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General involved in Rohingya crackdown fired after EU sanctions

Major General Maung Maung Soe, who is already under US sanctions, led the brutal military offensive against Rohingya.


Myanmar's military has fired a top general who was named in a fresh European Union sanctions against security officials accused of serious rights violations against the Rohingya minority, including killings and sexual violence.

The military, also referred to as Tatmadaw, announced late on Monday in a Facebook post that Major General Maung Maung Soe, the former head of the western command in Rakhine, had been "purged" for poor performance.

Since August last year, more than 700,000 Muslim-majority Rohingya have been forced to flee Rakhine state after military launched security operation against one of the most persecuted communities in the world.

The army said the operation was in response to deadly attacks carried out by an armed Rohingya group.

The announcement came after the EU said Soe was among seven security officials hit with travel bans and asset freezes, but Myanmar did not link his sacking to the new sanctions.

The Facebook post said Soe was first reassigned last November, and that his removal from his position in the western command was to "inspect his responsibility over his weakness while working for Rakhine state stability".

The brutal military operation has forced tens of thousands of Rohingya to take refuge in the neighbouring Bangladesh, in what the United Nations said amounts to "ethnic cleansing".

The government has come under fire for taking little punitive action against the military, which has maintained its troops were responding to attacks by Rohingya armed groups.

Soe was among the target of US sanctions last year over the Rohingya crisis.

'Weakness in serving duty'

The government statement also said that Lieutenant General Aung Kyaw Zaw - commander of the bureau of special operations and also on the EU list - was permitted to resign in May for health reasons and "weakness in serving duty".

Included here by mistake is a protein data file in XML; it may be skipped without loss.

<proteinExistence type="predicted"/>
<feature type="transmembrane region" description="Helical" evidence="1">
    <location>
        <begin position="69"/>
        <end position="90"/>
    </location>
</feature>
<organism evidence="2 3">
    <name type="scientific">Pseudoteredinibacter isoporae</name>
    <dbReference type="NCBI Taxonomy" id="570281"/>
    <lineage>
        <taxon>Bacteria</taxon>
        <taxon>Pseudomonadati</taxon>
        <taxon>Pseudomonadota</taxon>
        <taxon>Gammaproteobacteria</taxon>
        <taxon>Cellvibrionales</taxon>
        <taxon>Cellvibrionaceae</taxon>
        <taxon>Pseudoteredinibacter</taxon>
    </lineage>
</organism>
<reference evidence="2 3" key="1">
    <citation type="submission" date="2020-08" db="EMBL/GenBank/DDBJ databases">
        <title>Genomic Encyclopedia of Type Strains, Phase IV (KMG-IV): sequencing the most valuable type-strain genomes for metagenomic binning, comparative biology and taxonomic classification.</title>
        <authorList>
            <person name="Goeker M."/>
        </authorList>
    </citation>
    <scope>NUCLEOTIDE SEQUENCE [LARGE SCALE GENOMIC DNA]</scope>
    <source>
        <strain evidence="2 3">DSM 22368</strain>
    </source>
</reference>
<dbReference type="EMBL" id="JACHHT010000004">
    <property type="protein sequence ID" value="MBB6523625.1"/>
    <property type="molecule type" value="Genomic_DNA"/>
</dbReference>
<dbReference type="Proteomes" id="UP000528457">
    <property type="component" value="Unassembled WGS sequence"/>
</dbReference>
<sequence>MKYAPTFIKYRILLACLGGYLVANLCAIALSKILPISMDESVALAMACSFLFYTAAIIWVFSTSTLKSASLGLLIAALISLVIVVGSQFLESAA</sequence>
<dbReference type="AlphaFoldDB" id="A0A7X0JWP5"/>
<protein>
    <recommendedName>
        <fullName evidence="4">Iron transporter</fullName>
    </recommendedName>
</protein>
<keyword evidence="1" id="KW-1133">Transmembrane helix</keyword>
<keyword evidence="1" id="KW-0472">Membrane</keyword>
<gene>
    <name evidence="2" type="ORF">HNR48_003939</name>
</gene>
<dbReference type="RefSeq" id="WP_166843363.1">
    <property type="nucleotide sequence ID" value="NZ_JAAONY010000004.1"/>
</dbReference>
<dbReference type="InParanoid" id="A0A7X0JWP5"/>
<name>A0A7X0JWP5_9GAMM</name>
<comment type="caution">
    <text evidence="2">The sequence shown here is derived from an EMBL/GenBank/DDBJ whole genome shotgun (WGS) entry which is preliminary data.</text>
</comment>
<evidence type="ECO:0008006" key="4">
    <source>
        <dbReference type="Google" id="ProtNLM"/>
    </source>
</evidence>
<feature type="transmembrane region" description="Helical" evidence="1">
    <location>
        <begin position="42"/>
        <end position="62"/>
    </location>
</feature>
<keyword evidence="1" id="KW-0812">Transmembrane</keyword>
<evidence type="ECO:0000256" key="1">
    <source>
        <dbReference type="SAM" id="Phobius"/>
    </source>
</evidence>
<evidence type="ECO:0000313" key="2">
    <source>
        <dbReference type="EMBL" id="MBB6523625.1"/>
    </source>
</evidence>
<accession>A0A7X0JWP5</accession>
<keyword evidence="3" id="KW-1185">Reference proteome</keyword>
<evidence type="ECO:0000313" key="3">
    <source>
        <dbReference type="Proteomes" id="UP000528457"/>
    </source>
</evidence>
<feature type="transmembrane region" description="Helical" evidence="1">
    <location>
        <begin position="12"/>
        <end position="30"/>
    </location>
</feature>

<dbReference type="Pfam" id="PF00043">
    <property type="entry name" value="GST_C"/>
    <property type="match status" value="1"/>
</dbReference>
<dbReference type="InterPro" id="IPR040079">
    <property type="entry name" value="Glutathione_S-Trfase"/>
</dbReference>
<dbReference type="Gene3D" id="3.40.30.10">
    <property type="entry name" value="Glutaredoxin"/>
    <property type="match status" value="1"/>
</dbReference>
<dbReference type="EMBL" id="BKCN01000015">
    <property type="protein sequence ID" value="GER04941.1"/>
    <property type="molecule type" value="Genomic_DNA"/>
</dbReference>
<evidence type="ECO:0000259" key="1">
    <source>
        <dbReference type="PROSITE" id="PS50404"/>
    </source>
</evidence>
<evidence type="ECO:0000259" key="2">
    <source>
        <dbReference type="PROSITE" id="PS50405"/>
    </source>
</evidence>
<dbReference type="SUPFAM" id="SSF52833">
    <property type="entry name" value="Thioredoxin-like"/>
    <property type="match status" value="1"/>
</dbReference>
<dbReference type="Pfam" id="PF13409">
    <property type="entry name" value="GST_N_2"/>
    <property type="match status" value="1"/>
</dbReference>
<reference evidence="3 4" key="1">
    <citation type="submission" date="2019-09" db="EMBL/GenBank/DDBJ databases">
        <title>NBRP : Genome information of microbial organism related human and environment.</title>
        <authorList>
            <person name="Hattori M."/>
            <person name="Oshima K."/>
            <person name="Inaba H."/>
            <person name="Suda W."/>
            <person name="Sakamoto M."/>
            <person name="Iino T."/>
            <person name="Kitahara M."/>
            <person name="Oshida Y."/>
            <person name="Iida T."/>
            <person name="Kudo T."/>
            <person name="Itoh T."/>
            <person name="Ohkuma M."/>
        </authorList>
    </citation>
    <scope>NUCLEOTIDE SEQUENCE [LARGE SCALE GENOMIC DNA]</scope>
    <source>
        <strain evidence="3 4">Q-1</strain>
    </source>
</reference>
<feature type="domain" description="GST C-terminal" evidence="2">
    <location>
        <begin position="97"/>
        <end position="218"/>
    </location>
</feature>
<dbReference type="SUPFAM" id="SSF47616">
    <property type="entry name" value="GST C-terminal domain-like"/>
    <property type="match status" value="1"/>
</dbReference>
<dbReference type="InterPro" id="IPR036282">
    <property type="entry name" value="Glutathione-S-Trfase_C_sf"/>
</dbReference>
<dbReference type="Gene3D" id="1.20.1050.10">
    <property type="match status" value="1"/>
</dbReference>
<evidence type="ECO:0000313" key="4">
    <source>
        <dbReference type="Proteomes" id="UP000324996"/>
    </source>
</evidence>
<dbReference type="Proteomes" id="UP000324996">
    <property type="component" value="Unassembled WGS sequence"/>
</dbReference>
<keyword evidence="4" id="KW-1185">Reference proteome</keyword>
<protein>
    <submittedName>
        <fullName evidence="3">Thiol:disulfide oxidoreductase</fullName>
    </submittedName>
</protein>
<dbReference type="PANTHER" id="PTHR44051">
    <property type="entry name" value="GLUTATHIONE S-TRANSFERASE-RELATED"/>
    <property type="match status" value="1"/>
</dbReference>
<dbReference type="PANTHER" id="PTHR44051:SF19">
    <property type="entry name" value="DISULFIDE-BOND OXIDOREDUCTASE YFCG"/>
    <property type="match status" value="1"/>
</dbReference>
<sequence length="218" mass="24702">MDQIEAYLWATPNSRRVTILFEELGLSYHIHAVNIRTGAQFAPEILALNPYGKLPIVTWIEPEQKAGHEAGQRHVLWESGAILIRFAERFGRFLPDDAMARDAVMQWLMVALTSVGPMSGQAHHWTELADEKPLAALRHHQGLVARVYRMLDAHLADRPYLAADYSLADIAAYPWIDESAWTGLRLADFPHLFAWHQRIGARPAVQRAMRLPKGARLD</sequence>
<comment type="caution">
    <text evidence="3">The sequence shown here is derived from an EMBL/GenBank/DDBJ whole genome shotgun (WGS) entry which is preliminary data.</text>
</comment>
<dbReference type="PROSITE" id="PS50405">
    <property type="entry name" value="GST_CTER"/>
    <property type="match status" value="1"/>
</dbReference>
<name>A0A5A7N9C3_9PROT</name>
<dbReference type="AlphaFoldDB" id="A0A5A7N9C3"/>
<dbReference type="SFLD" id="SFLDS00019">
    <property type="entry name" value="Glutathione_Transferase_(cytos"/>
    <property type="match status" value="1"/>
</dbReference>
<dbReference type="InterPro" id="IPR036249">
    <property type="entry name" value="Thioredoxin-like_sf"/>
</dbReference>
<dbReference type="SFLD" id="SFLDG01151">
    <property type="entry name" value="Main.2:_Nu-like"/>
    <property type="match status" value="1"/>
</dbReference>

The latest development comes also comes just a day after Canada announced it was imposing sanctions against the same seven figures named by the EU.

The EU said the individuals were targeted because of their "involvement in or association with atrocities and serious human rights violations committed against the Rohingya population in Rakhine state in the second half of 2017".

"These violations include unlawful killings, sexual violence and the systematic burning of Rohingya houses and buildings."

The EU sanctions will freeze the assets of the officers and prohibit them from travelling to any European member state.

Most of Myanmar's Rohingya refugees are living in squalid camps in neighbouring Bangladesh, and say they are too afraid to return to Myanmar though both countries have signed a repatriation deal.

Many refugees say they will not return without a basic guarantee of protection.

The UN signed a deal with Myanmar this month to allow its agencies to assess conditions on the ground in Rakhine state, which they say are not yet ripe for a safe and voluntary return.

Myanmar's de facto leader Aung San Suu Kyi has faced global criticism for not standing up for the Rohingya, though supporters say she has little control over army actions.

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